We are, most of us, possessed of joyful memories of the mid-summer rituals celebrated as “The Fourth of July.” Family gatherings, parades, picnics in the park, food cooked over an open flame, patriotic music and the loud claps of fireworks exploding overhead make up the elements of these rituals. This is how Americans celebrate and aspire to such noble attributes as ‘Freedom,’ ‘Liberty,’ and ‘Justice for all!’
Unfortunately, we do this but once a year! I for one would love the opportunity for more time with family, good food and more fireworks! My memories extend back to a time when, at the age of three or four, I was sitting in my mother’s lap at Fairmont Park in Riverside on the Fourth of July, feeling her soft hands covering my ears to shield me from the noise of the “bombs bursting in air.” I think I liked then the feeling of being secure in my mother’s lap even more than the quiet afforded me by her loving hands.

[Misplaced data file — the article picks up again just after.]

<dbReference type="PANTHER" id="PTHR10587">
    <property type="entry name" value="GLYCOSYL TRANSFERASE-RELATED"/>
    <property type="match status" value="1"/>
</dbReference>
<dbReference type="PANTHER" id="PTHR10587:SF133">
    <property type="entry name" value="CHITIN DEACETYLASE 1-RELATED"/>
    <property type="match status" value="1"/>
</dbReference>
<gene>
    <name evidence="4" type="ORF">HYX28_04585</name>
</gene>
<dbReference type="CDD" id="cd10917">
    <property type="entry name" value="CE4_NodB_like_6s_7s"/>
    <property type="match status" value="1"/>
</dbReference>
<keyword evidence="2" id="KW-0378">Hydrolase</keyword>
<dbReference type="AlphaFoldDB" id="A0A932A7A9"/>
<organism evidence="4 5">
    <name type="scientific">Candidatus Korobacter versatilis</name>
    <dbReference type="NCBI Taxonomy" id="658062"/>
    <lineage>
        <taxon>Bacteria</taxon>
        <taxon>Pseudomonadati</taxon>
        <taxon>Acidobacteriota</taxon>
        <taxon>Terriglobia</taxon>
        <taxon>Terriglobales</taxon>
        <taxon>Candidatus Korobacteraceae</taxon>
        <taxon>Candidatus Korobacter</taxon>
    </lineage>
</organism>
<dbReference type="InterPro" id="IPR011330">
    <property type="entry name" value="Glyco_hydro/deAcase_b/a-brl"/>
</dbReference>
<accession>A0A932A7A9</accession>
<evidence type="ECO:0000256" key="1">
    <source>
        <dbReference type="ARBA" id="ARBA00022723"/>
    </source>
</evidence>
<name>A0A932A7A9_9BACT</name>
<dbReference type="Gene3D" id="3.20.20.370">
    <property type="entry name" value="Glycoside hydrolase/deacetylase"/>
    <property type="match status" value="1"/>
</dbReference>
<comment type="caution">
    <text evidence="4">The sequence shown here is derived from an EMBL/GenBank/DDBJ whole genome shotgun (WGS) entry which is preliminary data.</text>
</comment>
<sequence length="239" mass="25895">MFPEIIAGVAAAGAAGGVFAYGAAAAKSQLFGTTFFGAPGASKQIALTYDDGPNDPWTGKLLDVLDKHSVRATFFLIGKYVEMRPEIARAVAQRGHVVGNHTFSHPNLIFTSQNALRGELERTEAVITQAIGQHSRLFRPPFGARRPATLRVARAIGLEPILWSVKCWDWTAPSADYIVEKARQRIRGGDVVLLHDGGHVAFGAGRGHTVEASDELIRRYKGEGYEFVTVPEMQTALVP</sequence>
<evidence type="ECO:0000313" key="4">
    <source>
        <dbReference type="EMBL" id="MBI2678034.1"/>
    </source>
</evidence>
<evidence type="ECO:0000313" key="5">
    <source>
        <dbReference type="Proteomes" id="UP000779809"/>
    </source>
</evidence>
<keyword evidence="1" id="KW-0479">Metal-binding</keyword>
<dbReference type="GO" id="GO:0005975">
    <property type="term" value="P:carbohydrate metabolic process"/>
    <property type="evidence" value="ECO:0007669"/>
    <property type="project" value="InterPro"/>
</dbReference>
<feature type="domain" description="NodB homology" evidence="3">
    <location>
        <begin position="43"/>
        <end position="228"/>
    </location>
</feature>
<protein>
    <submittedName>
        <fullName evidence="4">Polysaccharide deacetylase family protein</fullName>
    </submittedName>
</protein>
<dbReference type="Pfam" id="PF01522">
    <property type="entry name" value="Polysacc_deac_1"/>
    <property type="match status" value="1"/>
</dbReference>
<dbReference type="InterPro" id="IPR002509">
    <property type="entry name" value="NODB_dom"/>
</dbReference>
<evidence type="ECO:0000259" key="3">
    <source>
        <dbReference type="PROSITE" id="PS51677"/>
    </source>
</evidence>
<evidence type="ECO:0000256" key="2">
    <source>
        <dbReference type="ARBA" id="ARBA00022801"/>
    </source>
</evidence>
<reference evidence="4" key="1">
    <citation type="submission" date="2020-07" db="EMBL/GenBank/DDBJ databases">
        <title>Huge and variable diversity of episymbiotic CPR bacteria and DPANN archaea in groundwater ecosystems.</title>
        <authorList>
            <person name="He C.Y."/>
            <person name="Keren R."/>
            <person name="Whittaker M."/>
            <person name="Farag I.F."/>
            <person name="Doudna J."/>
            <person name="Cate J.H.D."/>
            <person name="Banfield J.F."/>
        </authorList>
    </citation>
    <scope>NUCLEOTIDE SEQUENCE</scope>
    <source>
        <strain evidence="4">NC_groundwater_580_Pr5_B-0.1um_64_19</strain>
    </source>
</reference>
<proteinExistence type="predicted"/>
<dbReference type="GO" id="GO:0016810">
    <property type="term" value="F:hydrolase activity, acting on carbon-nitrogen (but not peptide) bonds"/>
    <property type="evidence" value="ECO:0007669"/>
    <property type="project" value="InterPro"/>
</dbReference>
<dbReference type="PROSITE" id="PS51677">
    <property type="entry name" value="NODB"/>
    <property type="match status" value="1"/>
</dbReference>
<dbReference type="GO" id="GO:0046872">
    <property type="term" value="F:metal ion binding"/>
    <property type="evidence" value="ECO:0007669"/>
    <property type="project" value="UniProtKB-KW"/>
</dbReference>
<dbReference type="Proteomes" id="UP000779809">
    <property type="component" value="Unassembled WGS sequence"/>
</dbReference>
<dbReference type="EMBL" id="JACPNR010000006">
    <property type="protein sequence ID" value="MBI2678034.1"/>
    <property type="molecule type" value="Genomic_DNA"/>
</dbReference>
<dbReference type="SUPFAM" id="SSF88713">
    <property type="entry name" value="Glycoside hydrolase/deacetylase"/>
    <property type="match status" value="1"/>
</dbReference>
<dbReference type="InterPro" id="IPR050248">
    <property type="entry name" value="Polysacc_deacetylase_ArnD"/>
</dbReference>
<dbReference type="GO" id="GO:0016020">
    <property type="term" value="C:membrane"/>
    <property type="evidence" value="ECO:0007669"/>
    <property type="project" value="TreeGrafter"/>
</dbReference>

Flags still inspire us to salute when unfurled, stand when they pass, and maybe draw a tear when raised. We think of battles, victories and the courageous acts we did or had done for us in the name of what the flag represents. Much like a civil sacrament, a flag represents much more than the fabric, the colors, or design contained on them. Few look at the flag of the United States and see only three colors, 50 stars and 13 stripes. The combination, however, might spontaneously provoke in us strong feelings and nostalgia. The flag represents the country in which we live, but also the benefits we receive from living in it.
As citizens of the United States, we have much to be grateful for in the abundant blessings of liberty. We guard jealously the benefits of freedom, liberty and justice while living well under their blankets that comfort. We are shocked when people disregard, dishonor or attempt to erode these gifts and wish for the full weight of the law to fall on them. We may become complacent with the value of these blessings, but we never shrink from a fight if we are required to protect them.